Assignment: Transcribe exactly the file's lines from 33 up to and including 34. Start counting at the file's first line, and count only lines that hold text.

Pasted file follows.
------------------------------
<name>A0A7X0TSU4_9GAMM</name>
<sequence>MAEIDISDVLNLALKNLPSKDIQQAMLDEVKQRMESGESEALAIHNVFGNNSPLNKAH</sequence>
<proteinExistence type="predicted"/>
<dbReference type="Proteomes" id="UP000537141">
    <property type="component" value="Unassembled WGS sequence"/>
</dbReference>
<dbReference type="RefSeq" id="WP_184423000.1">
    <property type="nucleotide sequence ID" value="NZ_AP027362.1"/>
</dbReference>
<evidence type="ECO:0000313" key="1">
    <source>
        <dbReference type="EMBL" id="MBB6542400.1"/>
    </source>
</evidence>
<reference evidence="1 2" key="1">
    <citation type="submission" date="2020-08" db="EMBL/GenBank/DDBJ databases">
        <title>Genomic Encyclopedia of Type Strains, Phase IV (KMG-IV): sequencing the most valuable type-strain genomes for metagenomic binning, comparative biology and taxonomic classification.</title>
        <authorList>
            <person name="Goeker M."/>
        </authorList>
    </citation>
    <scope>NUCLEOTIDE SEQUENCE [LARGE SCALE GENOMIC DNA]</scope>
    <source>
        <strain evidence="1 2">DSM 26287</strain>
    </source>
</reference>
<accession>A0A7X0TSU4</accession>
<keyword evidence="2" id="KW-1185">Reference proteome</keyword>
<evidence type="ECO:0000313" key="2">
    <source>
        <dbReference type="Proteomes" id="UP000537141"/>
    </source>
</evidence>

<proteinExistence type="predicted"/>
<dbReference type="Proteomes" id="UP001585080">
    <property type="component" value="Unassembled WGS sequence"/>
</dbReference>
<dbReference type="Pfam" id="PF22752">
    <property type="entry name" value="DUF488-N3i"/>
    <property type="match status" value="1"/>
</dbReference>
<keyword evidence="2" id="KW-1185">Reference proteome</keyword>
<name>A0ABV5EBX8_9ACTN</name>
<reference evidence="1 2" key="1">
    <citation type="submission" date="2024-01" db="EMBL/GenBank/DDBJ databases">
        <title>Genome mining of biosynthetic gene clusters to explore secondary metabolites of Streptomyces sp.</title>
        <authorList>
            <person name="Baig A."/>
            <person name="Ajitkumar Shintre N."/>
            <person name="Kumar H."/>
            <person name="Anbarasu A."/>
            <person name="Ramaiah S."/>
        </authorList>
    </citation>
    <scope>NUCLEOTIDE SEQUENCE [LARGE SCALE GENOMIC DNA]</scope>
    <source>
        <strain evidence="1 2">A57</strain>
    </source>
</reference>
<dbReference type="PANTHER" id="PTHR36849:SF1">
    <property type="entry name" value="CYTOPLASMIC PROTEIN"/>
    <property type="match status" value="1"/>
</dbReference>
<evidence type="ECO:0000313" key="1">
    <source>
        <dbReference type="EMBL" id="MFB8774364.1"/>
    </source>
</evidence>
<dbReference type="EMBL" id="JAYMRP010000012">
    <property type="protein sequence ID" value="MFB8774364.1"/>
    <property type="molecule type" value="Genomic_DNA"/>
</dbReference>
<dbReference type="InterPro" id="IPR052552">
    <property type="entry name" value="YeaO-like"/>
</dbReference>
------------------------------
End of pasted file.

</evidence>

<proteinExistence type="predicted"/>